Skincare Nutrition: Fermented Foods
As we covered last time in Skincare Nutrition, gut health and skin health are inextricably linked. Actually, the state of your gut determines a lot more than just your glow. The good bacteria that populates your gut keeps your whole body healthy -- from your immune system to your mood to your hormones, cholesterol, and weight -- your whole body requires a happy and healthy gut. Unfortunately, we come into contact with a lot of things that deplete that good bacteria: chlorinated water, antibiotics, stress, and processed foods (to name a few). A lack of good bacteria can lead to allergies, digestive issues, asthma, mood swings, and yes, skin problems. But the good news is that this healing bacteria is easily replenished -- all you need is the right foods.
Enter fermented food. Fermented foods have been getting a lot of buzz lately but - like most practices that heal the body - fermentation has been around for centuries.
What is fermentation?
Lactofermentation (as opposed to ethanol fermentation used to make wine and beer) occurs when natural bacteria feeds on sugar and starch to create lactic acid. Fermentation naturally preserves food and its nutrients, while also creating beneficial enzymes, b-vitamins, omega-3 fatty acids, and strains of probiotics. Fermented food is easy to digest and leaves a trail of gut-healing good bacteria in its wake.
Fermented foods improve digestion by helping the body absorb and use nutrients, and flush out toxins. They also help to decrease inflammation, strengthen the immune system, and balance hormones. Since skin problems are usually a symptom of a deeper issue (typically one of the issues listed above) the likelihood of fermented food clearing up your skin as it works wonders on the rest of your body is very, very high.
You can ferment a ton of things: cabbage, carrots, beets, tea, coconut milk, the list goes on. Probably one of the most well-known fermented foods is sauerkraut; it’s light, refreshing, and tastes good on top of pretty much anything. You can find sauerkraut and other fermented goodies at your health food or grocery store. But there are somethings to keep in mind if you’re buying premade fermented foods.
- Shop in the refrigerated section: shelf-stable products have typically been pasteurized, which kills all the good stuff.
- Choose one that comes in glass: fermented food lasts a long time and if it’s stored in a plastic container, the acid from the fermentation can leach out toxins from the plastic.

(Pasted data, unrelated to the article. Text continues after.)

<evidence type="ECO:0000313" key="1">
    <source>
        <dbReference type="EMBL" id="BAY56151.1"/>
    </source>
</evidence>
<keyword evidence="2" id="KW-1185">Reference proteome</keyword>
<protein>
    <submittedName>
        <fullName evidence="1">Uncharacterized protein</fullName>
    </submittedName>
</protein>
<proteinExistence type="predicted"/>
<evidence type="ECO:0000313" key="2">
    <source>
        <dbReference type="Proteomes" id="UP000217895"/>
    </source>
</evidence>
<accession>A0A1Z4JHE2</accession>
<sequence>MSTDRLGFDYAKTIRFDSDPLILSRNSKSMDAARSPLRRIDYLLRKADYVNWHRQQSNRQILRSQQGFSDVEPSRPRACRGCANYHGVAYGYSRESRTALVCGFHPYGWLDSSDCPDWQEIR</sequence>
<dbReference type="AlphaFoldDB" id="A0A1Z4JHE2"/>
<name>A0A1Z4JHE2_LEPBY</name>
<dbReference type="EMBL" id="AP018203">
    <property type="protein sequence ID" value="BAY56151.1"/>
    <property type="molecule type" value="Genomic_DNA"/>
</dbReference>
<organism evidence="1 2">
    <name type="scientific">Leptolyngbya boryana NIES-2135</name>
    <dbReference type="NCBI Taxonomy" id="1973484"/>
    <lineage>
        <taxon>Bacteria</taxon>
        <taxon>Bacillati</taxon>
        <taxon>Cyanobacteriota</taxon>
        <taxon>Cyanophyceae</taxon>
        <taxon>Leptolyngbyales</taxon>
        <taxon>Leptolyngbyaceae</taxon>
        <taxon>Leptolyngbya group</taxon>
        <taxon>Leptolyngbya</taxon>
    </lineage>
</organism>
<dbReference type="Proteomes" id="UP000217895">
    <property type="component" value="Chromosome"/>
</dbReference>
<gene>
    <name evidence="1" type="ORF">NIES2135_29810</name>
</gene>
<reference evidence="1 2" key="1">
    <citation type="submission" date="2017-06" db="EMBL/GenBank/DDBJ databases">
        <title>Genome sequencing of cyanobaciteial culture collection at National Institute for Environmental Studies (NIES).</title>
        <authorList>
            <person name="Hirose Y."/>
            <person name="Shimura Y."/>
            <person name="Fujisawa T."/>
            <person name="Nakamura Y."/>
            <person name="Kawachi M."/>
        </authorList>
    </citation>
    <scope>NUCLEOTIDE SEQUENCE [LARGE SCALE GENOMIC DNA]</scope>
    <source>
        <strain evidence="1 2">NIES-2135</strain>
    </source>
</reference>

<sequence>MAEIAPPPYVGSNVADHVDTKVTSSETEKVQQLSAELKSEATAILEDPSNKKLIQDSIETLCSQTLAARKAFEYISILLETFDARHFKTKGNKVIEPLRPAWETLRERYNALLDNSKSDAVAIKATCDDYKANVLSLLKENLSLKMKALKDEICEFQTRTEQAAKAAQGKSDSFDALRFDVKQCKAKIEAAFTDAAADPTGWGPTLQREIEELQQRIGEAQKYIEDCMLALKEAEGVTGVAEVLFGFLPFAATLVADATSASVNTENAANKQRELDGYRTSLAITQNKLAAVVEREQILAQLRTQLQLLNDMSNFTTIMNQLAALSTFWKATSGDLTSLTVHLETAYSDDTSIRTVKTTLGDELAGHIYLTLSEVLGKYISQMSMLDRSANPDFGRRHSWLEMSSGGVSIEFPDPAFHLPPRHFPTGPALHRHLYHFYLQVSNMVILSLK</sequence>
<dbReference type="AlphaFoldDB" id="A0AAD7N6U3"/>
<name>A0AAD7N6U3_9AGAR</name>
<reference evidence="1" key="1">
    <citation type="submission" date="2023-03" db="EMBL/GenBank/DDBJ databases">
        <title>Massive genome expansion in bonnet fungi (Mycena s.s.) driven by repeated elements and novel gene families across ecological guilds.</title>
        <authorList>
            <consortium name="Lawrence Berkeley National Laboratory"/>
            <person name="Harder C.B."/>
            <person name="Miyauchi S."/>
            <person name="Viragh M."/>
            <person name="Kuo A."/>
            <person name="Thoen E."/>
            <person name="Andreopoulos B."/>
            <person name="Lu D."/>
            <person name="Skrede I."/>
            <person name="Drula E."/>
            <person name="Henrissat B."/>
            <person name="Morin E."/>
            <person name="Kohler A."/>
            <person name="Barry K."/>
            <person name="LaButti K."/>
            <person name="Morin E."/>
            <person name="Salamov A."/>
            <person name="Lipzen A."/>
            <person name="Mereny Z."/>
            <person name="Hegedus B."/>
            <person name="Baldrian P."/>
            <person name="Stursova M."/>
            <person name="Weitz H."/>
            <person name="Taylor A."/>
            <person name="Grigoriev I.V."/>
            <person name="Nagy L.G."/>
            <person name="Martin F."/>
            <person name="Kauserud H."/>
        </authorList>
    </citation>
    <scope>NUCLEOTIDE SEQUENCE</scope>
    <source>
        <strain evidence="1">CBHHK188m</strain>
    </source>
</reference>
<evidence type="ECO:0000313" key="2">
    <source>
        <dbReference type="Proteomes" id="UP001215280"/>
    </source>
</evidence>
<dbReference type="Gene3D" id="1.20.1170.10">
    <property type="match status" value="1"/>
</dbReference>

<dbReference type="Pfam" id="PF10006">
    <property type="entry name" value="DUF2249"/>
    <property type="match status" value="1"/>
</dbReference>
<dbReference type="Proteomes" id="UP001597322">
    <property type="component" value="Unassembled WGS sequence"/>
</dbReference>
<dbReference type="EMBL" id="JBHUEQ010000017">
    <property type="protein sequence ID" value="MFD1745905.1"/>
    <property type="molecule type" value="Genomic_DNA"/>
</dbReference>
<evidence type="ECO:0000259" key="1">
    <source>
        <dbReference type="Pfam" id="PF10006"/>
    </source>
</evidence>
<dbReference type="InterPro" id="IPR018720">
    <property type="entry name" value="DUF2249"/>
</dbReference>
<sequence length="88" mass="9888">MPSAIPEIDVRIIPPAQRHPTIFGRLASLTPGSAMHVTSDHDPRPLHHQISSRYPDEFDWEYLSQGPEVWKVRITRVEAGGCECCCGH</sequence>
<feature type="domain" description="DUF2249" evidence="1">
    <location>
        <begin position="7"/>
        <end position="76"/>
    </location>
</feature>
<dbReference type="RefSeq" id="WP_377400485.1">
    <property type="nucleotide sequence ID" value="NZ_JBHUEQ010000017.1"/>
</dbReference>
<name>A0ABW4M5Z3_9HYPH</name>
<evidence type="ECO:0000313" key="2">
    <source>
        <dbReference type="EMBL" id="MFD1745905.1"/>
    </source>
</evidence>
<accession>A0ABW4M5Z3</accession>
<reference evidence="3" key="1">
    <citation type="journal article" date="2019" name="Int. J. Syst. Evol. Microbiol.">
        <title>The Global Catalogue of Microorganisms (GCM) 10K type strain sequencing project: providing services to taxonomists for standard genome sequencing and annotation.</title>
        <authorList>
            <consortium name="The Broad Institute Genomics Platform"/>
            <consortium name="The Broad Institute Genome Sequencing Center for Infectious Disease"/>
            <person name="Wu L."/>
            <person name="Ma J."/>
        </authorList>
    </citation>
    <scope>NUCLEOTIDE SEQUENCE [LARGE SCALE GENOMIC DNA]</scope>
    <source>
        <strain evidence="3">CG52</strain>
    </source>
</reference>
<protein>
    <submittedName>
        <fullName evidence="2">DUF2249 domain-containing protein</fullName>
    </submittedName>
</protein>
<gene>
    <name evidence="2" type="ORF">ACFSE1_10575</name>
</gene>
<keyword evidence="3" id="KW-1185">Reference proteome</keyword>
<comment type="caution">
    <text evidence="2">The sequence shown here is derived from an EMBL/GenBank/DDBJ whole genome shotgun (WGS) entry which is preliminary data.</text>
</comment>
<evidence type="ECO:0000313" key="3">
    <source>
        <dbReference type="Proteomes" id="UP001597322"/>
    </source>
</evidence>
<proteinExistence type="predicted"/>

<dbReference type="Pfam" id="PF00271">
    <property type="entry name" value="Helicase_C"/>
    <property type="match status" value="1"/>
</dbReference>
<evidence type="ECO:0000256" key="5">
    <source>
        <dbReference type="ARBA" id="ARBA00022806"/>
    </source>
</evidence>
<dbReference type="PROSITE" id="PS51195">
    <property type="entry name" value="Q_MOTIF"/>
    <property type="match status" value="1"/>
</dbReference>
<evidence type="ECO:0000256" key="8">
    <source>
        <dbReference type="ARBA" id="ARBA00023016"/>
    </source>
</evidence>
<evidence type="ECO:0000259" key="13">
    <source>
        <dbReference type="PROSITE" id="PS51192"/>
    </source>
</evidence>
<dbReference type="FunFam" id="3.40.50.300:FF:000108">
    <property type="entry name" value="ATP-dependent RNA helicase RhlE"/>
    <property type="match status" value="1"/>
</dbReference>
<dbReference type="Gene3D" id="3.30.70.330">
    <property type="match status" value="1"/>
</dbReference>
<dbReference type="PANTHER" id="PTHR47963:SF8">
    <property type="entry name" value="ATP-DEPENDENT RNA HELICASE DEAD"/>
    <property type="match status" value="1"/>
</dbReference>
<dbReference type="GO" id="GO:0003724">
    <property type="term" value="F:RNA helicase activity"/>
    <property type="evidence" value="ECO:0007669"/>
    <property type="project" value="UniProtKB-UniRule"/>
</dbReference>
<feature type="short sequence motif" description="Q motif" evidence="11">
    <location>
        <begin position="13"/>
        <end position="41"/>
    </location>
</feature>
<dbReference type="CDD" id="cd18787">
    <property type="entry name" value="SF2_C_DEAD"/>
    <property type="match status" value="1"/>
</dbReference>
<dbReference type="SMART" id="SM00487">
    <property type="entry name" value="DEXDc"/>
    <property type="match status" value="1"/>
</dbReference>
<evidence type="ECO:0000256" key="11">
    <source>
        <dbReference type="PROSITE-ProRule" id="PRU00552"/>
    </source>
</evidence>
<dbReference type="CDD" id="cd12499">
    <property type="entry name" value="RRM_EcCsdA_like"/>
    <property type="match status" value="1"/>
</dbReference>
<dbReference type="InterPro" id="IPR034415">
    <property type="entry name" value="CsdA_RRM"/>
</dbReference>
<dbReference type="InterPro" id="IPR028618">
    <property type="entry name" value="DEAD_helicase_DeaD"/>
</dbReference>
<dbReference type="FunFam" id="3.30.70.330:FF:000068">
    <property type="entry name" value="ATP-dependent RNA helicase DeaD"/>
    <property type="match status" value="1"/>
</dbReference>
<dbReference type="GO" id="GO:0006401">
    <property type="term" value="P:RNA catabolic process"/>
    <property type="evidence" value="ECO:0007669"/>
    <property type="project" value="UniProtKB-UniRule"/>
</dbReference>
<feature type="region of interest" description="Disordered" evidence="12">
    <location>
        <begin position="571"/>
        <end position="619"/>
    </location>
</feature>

- Keep it in the fridge: avoid heat and contamination. Good bacteria is still bacteria. Take care not to expose fermented food to prolonged heat and avoid contaminating your fermented food with other foods. Always use a clean utensil to ensure that your good bacteria won’t have to share its space with bad bacteria.
Sauerkraut is also super easy to make, so if you’re ready to try your hand at fermentation, here’s a super simple recipe to start you off:
1 head of cabbage, thinly shredded
4 tablespoons of Kosher salt (pickling salt works too if you have some on hand)
Mix cabbage and salt in a large bowl. Allow to sit for 10 minutes. Massage cabbage for 5 to 10 minutes to release liquid. Save liquid.
Pack cabbage into a glass jar and pour served liquid over top. Place a cloth (cheese cloth if you have it) over top of the jar and secure with a rubber band. Leave in a cool place.
As the cabbage releases more water, it will start to rise up. For the next 24 hours, push the cabbage down every few hours. If the liquid does not rise above the cabbage in the first 24 hours, dissolve a teaspoon of salt in 8 ounces of water and pour over the cabbage until it is covered.
Allow the cabbage to ferment 3 to 10 days (or longer), pressing down on the cabbage if it starts to float above the liquid.
After 3 days, give it a taste. Depending on how tangy and sour you like it, either continue the fermenting process or cover and store in the fridge. It will stay good for approximately one month.
Get creative and add spices and/or aromatics such as caraway, dill, garlic, or hot peppers (add after you massage the cabbage.)
For more fermentation ideas, check out MindBodyGreen’s Beginner’s Guide to Fermentation.